Just deliver your elevator pitch and then allow a space to let the listener ask for more information. Don't crowd the listener by pushing for the "close."
Initially, your short speech will be the same for each person you encounter, because you want to get everyone on the same page. When someone wants to know more, continue your conversation with a customized message that meets the specific interests and needs of a particular domain [Personal Touch]: developers, testers, team leads, managers, marketing and business folks. When you meet someone in a new area, do your best to address their needs; make a note to create new "follow-ons" for your pitch.
You will need this approach when you start your work, but that's not all. Since you will always have opportunities to talk to new kinds of people and learn more about your innovation, you will want to update your pitch continually and the follow-ups to keep them fresh.
Post your elevator pitch on your website or outside your office [In Your Space] and have it ready for publication.
Be sure to [Stay in Touch] to address any issues that might arise as a result of your brief introduction. Stay open to comments in conversations. Use your elevator pitch as a key to open doors for learning that swing both ways.
Here are some examples of elevator pitches:
"I connect people to computers. I create simple, effective user interfaces that make it easier for them to do their jobs. Would you like me to simplify your workplace?"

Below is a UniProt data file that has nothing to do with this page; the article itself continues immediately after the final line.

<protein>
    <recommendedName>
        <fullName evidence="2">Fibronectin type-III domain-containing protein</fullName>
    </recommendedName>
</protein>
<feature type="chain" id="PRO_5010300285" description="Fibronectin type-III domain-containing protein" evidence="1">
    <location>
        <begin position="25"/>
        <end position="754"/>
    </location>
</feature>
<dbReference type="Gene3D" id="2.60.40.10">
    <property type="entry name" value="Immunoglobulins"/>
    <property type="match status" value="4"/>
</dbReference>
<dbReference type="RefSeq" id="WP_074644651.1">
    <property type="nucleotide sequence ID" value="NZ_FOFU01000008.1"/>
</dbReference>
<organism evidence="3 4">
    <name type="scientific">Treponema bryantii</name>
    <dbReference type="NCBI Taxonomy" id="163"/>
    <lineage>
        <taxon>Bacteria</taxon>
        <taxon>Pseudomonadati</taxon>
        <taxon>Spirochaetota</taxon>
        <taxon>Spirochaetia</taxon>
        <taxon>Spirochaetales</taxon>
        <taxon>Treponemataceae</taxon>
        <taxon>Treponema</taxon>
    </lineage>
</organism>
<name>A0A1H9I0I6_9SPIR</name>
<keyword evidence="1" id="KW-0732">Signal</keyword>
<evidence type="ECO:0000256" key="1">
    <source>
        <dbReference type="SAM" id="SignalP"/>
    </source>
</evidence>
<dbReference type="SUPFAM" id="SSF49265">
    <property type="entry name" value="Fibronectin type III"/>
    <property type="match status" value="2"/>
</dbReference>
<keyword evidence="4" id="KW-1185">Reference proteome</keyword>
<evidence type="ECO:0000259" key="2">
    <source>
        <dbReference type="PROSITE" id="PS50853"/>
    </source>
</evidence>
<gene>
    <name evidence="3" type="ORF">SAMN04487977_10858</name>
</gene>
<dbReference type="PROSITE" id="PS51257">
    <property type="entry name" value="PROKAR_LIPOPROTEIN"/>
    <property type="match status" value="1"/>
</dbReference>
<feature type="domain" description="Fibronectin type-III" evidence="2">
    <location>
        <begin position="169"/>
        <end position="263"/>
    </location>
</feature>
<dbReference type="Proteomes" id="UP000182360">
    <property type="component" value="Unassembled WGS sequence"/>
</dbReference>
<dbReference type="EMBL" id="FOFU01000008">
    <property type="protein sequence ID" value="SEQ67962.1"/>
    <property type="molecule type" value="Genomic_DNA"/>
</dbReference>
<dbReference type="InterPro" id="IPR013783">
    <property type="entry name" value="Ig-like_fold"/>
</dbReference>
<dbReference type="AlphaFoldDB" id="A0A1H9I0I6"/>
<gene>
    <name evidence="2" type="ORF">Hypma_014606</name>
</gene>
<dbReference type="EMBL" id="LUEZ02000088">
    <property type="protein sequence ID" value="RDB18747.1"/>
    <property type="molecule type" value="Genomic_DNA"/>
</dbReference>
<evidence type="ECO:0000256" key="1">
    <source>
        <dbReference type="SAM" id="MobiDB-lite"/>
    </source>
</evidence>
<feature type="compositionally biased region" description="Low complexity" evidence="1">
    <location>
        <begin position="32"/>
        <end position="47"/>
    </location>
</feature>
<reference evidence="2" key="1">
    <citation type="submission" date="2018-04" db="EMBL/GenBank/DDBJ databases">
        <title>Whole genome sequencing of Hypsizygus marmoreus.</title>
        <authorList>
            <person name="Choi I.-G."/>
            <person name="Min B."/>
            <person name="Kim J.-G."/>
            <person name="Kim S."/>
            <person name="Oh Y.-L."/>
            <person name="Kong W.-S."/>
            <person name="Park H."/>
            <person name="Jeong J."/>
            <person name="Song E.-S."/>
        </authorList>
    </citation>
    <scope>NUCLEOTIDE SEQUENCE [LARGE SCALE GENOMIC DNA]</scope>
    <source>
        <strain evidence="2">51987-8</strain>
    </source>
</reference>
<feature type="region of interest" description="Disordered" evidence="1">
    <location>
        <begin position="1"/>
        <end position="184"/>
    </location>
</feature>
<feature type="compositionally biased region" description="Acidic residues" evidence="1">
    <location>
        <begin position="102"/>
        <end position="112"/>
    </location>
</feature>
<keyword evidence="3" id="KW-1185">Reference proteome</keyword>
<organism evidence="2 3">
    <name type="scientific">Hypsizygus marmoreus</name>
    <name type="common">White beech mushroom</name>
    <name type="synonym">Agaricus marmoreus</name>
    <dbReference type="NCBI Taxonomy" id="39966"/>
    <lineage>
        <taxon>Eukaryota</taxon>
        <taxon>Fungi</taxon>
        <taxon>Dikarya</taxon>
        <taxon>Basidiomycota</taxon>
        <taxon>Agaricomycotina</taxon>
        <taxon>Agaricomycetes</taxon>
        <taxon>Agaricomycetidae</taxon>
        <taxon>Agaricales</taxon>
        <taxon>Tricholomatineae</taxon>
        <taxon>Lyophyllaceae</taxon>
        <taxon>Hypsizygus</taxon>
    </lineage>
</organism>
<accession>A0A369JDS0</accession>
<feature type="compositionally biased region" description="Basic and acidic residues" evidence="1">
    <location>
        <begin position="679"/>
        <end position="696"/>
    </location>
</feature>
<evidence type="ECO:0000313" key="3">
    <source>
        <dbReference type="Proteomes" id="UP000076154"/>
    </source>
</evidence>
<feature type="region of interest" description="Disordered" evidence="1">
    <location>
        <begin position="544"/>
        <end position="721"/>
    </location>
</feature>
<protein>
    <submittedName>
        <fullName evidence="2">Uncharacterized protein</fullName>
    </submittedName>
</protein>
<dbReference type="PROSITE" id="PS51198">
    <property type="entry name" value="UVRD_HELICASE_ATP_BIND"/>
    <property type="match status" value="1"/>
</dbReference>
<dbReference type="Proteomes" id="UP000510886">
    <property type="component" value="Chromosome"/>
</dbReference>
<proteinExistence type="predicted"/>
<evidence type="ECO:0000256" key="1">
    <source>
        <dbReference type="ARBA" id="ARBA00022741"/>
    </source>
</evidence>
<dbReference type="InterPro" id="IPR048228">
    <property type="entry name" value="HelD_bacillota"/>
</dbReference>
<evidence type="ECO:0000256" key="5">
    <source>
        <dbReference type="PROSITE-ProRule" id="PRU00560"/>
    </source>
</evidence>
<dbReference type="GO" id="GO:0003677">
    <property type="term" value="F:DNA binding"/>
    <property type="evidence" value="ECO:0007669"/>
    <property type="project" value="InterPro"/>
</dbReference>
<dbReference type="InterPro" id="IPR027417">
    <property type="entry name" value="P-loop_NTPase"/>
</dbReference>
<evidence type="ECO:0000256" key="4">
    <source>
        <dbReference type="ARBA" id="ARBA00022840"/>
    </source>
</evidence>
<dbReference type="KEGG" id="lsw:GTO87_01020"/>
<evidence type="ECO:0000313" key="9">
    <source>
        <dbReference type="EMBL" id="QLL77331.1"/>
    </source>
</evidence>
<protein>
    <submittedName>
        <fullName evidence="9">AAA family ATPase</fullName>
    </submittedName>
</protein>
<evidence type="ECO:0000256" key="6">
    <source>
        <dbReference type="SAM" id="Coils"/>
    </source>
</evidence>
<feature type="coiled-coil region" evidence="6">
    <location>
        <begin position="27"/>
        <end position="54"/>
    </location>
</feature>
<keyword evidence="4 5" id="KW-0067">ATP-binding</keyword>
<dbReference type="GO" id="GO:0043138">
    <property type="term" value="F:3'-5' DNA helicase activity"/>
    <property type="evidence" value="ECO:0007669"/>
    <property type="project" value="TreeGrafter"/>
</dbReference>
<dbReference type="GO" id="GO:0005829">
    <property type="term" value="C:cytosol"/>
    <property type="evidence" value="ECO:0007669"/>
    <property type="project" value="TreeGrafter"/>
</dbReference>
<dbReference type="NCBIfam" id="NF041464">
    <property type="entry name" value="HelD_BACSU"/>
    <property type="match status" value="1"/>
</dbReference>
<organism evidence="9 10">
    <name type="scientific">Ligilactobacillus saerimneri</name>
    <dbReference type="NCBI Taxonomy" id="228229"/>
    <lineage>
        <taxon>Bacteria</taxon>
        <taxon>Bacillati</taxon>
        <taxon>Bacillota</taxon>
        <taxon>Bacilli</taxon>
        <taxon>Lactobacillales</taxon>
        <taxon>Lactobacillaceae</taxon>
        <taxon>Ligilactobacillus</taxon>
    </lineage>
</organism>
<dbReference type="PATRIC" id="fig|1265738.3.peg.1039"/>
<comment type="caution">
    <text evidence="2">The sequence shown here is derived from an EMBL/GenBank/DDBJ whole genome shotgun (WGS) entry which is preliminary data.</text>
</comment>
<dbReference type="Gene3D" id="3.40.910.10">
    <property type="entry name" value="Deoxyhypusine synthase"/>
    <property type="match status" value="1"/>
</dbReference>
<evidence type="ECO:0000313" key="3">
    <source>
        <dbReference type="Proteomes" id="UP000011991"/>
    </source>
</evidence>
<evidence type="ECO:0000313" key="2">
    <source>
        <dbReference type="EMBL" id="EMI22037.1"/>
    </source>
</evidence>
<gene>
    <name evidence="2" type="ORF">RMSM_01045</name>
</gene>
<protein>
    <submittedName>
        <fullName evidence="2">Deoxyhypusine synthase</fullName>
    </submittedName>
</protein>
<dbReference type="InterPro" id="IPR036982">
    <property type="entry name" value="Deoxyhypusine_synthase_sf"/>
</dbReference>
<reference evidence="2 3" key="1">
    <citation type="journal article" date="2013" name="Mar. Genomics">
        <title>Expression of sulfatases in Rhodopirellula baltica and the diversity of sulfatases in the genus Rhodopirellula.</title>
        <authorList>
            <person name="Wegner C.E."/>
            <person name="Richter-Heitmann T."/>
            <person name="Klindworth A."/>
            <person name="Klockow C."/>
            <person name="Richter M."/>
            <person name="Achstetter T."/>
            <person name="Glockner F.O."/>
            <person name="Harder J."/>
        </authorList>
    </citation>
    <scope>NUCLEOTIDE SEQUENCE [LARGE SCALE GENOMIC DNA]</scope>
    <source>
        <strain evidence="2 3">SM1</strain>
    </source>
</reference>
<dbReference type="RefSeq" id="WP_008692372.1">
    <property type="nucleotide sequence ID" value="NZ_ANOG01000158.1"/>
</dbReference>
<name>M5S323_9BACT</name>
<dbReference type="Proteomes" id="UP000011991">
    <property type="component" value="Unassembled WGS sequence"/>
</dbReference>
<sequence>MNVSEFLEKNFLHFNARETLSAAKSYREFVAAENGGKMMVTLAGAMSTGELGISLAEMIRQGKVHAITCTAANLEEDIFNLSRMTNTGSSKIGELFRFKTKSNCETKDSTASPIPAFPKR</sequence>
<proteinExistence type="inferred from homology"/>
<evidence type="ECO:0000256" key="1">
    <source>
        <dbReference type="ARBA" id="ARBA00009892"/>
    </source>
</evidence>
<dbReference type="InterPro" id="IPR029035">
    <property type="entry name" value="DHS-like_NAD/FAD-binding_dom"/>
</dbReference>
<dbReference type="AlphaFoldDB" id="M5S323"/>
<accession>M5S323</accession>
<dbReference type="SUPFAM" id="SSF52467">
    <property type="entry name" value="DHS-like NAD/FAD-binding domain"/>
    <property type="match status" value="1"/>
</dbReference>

"I keep your company out of the Dilbert comic strip! I'm a management consultant specializing in change. If your company is experiencing rapid growth or change, I can offer experience and wisdom to keep your employees happy and your profits in the black."
Search for elevator pitch examples on YouTubeyou can find videos of innovators giving their pitches in an elevator and then being evaluated on the effectiveness of their message.
You can start a dialogue that will help your cause. You'll increase your credibility with your audience because you'll make it easy for them to understand your key messages and take action. You will get everyone on the same page and begin to think about tailoring meaningful responses to any follow-on questions.
However, you can turn off people if you're too glib and self-confident. Your job is to make the elevator pitch part of a [Personal Touch]. Your goal is to build a relationship. If you come across as a marketing guy just trying to make a sale, it will get in the way.
I was on a panel at an Agile conference recently. To open, we were each asked to give a 30-second definition of Agile. Preston Smith started with a problem statement: "If you're delivering late and not meeting customer expectations, blah, blah, blah, then having shorter iterations and working with the customer, blah, blah, blah." I thought it was a very good elevator pitch. It was short. It was convincing. It told me that he had thought about it and had his answer at the ready. The rest of us were good, but we stumbled around and lost the audience. Preston grabbed their attention and kept itfor a brief, convincing moment.
Mary was working on a climate-change project that required her to talk with natural scientists, social scientists, businesspeople, and the general public. She devised the same elevator pitch to begin her conversation with each persona summary of the project, the problem she was addressing, and her vision for how her work would contribute to the issue of climate change. She quickly learned the questions each type of professional was likely to ask; in case they asked for more information, she did her best to prepare a collection of individualized responses.
In his book The Heart of Change, John Kotter says: "What works? […]Visions that are so clear that they can be articulated in one minute or written up on one page."  This is good advice for other things, including an Elevator Pitch.